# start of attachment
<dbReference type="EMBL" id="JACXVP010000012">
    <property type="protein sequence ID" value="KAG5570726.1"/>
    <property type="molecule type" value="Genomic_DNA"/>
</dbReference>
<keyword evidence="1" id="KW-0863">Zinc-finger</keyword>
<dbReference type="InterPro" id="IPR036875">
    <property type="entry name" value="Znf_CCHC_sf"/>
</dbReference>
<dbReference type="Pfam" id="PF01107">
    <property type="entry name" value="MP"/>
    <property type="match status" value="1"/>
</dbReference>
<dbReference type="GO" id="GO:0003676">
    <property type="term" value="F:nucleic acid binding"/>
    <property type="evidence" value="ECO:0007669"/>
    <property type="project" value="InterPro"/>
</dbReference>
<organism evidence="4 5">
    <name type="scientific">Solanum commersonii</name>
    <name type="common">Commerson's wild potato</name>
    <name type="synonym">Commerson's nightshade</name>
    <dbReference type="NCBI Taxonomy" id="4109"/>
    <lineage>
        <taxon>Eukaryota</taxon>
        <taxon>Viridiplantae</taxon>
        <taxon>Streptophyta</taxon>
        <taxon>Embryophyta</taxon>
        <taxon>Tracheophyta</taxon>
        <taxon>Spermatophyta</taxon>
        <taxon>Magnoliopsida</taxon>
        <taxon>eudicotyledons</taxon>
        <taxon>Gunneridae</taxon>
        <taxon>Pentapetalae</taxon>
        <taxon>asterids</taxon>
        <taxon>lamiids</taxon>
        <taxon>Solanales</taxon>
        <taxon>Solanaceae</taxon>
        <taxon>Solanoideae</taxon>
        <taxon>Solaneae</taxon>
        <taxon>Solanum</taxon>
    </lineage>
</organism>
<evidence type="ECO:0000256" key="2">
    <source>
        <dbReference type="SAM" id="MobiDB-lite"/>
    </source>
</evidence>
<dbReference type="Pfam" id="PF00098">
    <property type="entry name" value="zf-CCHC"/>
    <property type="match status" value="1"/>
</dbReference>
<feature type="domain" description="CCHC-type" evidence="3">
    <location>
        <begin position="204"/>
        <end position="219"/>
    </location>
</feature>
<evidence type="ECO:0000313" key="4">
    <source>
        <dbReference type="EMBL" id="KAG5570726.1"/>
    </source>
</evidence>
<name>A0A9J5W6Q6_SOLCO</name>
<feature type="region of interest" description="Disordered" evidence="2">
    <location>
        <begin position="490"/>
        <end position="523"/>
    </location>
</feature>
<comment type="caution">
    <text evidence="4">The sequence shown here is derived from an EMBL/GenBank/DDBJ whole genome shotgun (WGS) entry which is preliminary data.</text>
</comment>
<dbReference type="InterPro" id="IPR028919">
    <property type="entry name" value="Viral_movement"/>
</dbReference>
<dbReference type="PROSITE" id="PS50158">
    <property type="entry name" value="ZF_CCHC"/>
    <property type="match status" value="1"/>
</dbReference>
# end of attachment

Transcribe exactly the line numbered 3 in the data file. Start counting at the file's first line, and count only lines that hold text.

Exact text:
    <property type="molecule type" value="Genomic_DNA"/>